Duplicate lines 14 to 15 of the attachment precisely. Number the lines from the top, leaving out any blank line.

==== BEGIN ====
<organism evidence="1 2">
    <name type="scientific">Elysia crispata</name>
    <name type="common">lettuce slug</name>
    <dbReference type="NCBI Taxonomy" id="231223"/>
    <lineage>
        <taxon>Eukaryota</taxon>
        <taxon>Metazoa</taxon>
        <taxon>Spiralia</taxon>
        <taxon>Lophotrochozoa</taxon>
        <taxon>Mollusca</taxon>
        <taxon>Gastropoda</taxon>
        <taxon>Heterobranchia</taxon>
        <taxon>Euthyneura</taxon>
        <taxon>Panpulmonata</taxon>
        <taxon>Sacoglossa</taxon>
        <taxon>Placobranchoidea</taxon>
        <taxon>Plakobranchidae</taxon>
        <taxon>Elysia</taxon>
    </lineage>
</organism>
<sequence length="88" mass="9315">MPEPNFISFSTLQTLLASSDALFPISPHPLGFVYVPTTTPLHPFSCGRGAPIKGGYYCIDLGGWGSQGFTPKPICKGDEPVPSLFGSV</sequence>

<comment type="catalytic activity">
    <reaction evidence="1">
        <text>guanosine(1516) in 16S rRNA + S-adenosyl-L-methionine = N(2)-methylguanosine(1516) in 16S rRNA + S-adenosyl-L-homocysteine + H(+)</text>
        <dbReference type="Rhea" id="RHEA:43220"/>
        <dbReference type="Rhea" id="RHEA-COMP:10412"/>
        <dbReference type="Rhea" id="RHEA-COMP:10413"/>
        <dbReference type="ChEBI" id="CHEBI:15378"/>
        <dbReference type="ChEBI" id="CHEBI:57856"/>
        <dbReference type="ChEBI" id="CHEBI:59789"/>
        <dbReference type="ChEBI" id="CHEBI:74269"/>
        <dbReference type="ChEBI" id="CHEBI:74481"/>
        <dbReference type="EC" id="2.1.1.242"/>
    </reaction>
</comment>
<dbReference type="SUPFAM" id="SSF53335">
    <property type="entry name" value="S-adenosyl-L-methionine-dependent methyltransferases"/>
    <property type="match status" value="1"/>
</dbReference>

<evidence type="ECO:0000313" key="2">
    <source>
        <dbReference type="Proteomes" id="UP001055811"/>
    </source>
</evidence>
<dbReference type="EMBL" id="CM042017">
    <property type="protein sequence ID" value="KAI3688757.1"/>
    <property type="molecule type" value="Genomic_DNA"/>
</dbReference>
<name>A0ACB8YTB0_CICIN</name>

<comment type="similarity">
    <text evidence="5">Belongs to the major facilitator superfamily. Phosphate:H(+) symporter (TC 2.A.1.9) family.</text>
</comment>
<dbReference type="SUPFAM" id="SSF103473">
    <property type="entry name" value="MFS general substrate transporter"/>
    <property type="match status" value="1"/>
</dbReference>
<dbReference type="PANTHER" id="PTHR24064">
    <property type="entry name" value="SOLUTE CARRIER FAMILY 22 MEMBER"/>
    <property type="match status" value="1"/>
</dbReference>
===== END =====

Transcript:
        <taxon>Panpulmonata</taxon>
        <taxon>Sacoglossa</taxon>